Security Model with Tunnel-mode IPsec for NAT Domains
RFC 2709

Document Type RFC - Informational (October 1999; No errata)
Author Pyda Srisuresh 
Last updated 2013-03-02
Stream Internent Engineering Task Force (IETF)
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Network Working Group                                       P. Srisuresh
Request for Comments: 2709                           Lucent Technologies
Category: Informational                                     October 1999

         Security Model with Tunnel-mode IPsec for NAT Domains

Status of this Memo

   This memo provides information for the Internet community.  It does
   not specify an Internet standard of any kind.  Distribution of this
   memo is unlimited.

Copyright Notice

   Copyright (C) The Internet Society (1999).  All Rights Reserved.


   There are a variety of NAT flavors, as described in [Ref 1]. Of the
   domains supported by NATs, only Realm-Specific IP clients are able to
   pursue end-to-end IPsec secure sessions. However, all flavors of NAT
   are capable of offering tunnel-mode IPsec security to private domain
   hosts peering with nodes in external realm. This document describes a
   security model by which tunnel-mode IPsec security can be architected
   on NAT devices. A section is devoted to describing how security
   policies may be transparently communicated to IKE (for automated KEY
   exchange) during Quick Mode. Also outlined are applications that can
   benefit from the Security Model described.

1. Introduction and Overview

   NAT devices provide transparent routing to end hosts trying to
   communicate from disparate address realms, by modifying IP and
   transport headers en-route. This solution works best when the end
   user identifier (such as host name) is different from the address
   used to locate end user.

   End-to-end application level payload security can be provided for
   applications that do not embed realm-specific information in payloads
   that is meaningless to one of the end-users. Applications that do
   embed realm-specific information in payload will require an
   application level gateway (ALG) to make the payload meaningful in
   both realms. However, applications that require assistance of an ALG
   en-route cannot pursue end-to-end application level security.

Srisuresh                    Informational                      [Page 1]
RFC 2709                Security for NAT Domains            October 1999

   All applications traversing a NAT device, irrespective of whether
   they require assistance of an ALG or not, can benefit from IPsec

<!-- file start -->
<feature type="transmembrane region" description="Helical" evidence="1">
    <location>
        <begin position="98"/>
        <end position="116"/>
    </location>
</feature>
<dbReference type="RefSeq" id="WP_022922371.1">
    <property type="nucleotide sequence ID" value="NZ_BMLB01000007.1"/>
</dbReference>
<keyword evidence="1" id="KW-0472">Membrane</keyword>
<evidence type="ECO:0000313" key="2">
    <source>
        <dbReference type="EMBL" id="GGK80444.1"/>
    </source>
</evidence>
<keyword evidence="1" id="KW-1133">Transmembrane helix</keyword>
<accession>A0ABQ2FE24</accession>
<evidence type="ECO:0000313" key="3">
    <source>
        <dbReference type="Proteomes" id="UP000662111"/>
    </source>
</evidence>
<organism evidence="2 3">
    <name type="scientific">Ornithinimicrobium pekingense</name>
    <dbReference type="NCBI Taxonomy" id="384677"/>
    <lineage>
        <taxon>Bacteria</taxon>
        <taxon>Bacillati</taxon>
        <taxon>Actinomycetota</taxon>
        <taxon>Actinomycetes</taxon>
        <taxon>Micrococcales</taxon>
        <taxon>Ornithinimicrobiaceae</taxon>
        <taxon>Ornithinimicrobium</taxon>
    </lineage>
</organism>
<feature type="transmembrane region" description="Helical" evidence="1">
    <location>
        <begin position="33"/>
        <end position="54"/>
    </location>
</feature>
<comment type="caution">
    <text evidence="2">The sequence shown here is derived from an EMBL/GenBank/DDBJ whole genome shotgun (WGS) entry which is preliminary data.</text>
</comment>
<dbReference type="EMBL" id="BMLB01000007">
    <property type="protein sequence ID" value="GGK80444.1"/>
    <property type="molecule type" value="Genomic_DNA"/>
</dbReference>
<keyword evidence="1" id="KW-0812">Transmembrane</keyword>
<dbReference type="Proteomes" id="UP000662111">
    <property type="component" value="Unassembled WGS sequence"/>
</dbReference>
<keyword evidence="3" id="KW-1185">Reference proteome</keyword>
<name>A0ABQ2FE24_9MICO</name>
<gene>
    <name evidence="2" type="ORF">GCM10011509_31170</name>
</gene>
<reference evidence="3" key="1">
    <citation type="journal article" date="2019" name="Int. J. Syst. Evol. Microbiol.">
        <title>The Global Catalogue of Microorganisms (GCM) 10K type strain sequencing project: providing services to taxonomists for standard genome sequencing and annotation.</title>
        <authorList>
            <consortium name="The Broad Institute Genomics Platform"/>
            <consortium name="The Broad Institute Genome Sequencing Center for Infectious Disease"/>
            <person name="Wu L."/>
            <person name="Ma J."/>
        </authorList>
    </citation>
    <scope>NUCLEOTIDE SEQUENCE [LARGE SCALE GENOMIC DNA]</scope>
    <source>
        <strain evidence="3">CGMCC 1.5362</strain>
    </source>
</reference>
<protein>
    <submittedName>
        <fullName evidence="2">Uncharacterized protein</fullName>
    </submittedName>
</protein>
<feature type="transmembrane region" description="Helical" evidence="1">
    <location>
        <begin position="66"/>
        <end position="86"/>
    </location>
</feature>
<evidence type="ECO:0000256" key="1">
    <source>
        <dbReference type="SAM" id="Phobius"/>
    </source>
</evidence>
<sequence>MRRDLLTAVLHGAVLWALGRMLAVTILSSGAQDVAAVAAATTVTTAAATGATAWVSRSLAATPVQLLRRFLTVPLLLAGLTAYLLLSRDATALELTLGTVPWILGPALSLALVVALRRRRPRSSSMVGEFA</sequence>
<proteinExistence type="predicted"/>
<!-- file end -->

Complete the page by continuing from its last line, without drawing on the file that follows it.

tunnel-mode security, when NAT device acts as the IPsec tunnel end

   Section 2 below defines terms specific to this document.

   Section 3 describes how tunnel mode IPsec security can be recognized
   on NAT devices. IPsec Security architecture, format and operation of
   various types of security mechanisms may be found in [Ref 2], [Ref 3]
   and [Ref 4].  This section does not address how session keys and
   policies are exchanged between a NAT device acting as IPsec gateway
   and external peering nodes. The exchange could have taken place
   manually or using any of known automatic exchange techniques.

   Section 4 assumes that Public Key based IKE protocol [Ref 5] may be
   used to automate exchange of security policies, session keys and
   other Security Association (SA) attributes. This section describes a
   method by which security policies administered for a private domain
   may be translated for communicating with external nodes. Detailed
   description of IKE protocol operation may be found in [Ref 5] and
   [Ref 6].

   Section 5 describes applications of the security model described in
   the document. Applications listed include secure external realm
   connectivity for private domain hosts and secure remote access to
   enterprise mobile hosts.

2. Terminology

   Definitions for majority of terms used in this document may be found
   in one of (a) NAT Terminology and Considerations document [Ref 1],
   (b) IP security Architecture document [Ref 2], or (c) Internet Key
   Enchange (IKE) document [Ref 5]. Below are terms defined specifically
   for this document.

2.1. Normal-NAT

   The term "Normal-NAT" is introduced to distinguish normal NAT
   processing from the NAT processing used for secure packets embedded
   within an IPsec secure tunnel. "Normal-NAT" is the normal NAT
   processing as described in [Ref 1].

2.2. IPsec Policy Controlled NAT (IPC-NAT)

   The term "IPsec Policy Controlled NAT" (IPC-NAT, for short) is
   defined to describe the NAT transformation applied as an extension of
   IPsec transformation to packets embedded within an IP-IP tunnel, for

Srisuresh                    Informational                      [Page 2]
RFC 2709                Security for NAT Domains            October 1999

   which the NAT node is a tunnel end point. IPC-NAT function is
   essentially an adaptation of NAT extensions to embedded packets of
   tunnel-mode IPsec. Packets subject to IPC-NAT processing are
   beneficiaries of IPsec security between the NAT device and an
   external peer entity, be it a host or a gateway node.

   IPsec policies place restrictions on what NAT mappings are used.  For
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